2.5km NORTH of this place was a complete different story. Swanky architecture and money. Energy still buzzing at late hours. We even changed currency at Midnight! 2.5 kms SOUTH of the Teatro Colón, is old worn out architecture and buying stuff through grilled doors. 

We walked hopelessly, avoiding dog poo, banana peels and puddles regretting the last leg of our trip. We should have left with the memory of the Obelisk in our hearts. Not grill doors, bad weather and jammy doors. But this was real. Shouldn’t we be glad to have experienced the real stuff? Outside the tiny touristy & fancy bubble of the large metropolitan?

Here are some pictures of the place we spent our last two nights in:

Globetrotting Mom: What’s outside the touristy & fancy bubble of Buenos Aires?

Globetrotting Mom: What’s outside the touristy & fancy bubble of Buenos Aires?

Globetrotting Mom: What’s outside the touristy & fancy bubble of Buenos Aires?

Globetrotting Mom: What’s outside the touristy & fancy bubble of Buenos Aires?

Globetrotting Mom: What’s outside the touristy & fancy bubble of Buenos Aires?

Globetrotting Mom: What’s outside the touristy & fancy bubble of Buenos Aires?

Globetrotting Mom: What’s outside the touristy & fancy bubble of Buenos Aires?

Globetrotting Mom: What’s outside the touristy & fancy bubble of Buenos Aires?

Globetrotting Mom: What’s outside the touristy & fancy bubble of Buenos Aires?

Globetrotting Mom: What’s outside the touristy & fancy bubble of Buenos Aires?

Globetrotting Mom: What’s outside the touristy & fancy bubble of Buenos Aires?

Globetrotting Mom: What’s outside the touristy & fancy bubble of Buenos Aires?

Globetrotting Mom: What’s outside the touristy & fancy bubble of Buenos Aires?






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Until later! Stay in touch!




36 comments:

  1. I don't mind off the beaten path occasionally, but you definitely have to be in the right frame of mind for it. At least you got some great stories out of the experience!

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    1. That's true, for us it came as a surprise. Thanks Jessica.

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  2. great images! interesting post! #practical mondays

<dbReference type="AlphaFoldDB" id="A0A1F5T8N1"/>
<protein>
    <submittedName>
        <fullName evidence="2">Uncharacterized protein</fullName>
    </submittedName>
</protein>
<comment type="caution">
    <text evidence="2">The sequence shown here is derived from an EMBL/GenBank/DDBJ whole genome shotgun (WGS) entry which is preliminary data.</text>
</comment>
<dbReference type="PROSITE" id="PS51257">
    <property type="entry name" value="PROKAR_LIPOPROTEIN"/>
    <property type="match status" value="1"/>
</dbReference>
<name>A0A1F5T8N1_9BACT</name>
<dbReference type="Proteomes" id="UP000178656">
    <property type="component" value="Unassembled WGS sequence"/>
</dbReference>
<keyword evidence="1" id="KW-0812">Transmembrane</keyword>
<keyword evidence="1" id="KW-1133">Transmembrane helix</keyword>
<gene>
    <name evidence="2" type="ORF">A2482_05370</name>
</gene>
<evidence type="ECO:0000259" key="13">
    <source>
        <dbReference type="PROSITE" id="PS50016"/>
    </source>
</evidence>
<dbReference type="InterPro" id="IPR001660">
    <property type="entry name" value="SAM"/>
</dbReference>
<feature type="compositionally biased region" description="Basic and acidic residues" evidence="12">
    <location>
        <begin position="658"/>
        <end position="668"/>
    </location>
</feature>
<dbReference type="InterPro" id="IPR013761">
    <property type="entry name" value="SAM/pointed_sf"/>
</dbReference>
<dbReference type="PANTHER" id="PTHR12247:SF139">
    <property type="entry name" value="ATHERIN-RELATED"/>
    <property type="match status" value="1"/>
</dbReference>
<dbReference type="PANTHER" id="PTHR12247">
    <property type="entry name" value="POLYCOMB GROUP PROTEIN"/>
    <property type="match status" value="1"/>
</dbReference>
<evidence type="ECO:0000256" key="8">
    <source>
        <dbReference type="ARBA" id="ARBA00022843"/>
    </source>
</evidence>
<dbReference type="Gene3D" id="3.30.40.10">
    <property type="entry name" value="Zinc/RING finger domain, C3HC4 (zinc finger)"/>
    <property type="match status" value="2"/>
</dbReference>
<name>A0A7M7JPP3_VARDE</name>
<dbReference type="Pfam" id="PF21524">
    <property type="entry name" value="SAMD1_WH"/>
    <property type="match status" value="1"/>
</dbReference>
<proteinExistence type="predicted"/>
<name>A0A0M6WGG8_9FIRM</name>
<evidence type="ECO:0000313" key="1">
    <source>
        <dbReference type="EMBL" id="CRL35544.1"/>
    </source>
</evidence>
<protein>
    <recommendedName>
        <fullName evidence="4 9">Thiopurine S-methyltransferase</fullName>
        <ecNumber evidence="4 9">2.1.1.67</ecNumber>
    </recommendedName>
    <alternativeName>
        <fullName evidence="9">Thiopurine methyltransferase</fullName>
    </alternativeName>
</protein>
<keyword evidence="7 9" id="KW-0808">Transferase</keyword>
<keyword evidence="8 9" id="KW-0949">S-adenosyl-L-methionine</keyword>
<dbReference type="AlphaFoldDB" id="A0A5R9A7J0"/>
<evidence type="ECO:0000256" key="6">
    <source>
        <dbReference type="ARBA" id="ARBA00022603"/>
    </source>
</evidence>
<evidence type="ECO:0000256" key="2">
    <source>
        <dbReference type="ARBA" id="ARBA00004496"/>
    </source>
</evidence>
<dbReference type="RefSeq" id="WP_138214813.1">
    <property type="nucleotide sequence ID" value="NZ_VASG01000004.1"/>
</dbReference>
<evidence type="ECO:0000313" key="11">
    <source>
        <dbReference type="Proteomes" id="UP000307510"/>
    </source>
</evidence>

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  3. Wow, what a unique experience there! Love the pictures you took, stunning!

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  4. I think if you're mentally prepared for it, it can be ok - but I'll be frank when travelling with my kids in tow something like this would be likely reduce me to tears of jealousy and/or frustration! Fascinating story though! #citytripping

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    1. It wasn't frustration, it kinna seemed like a waste at that point of time. Like why did we bother to stay those extra nights when we could have left with a fantastic memory! Thanks for stopping by:)

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  5. Your pictures are stunning! It's always a shame to feel disappointed with the last leg of a trip, but at least you still have fantastic memories of the fancier side, and some great new stories and experiences to share. Thanks for linking up with #FartGlitter x

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  6. ... Just popping by for a second visit - thanks for linking up with #passthesauce x

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  7. It definitely looks very picturesque and a good story to tell - although maybe not quite so amusing at the time! It's always interesting to get a little way off the beaten path and explore if you can, I think. #citytripping

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  8. Well, you can always have bad luck with pre-booked accommodation... I still remember vividly a night in a B&B in Vienna, Austria, where at midnight a radio alarm clock came on in the room next to ours - separated from our bedhead by nothing but firmly locked double doors. I knocked on the wall, tried to contact the caretaker, and finally broke into the main desk to get room keys - only to be able shut off that dammed radio. By then it was after 3am. The next morning we were evicted for doing so...
    Be assured: Buenos Aires is a lovely city if you explore the right parts of it! And there's lot to see.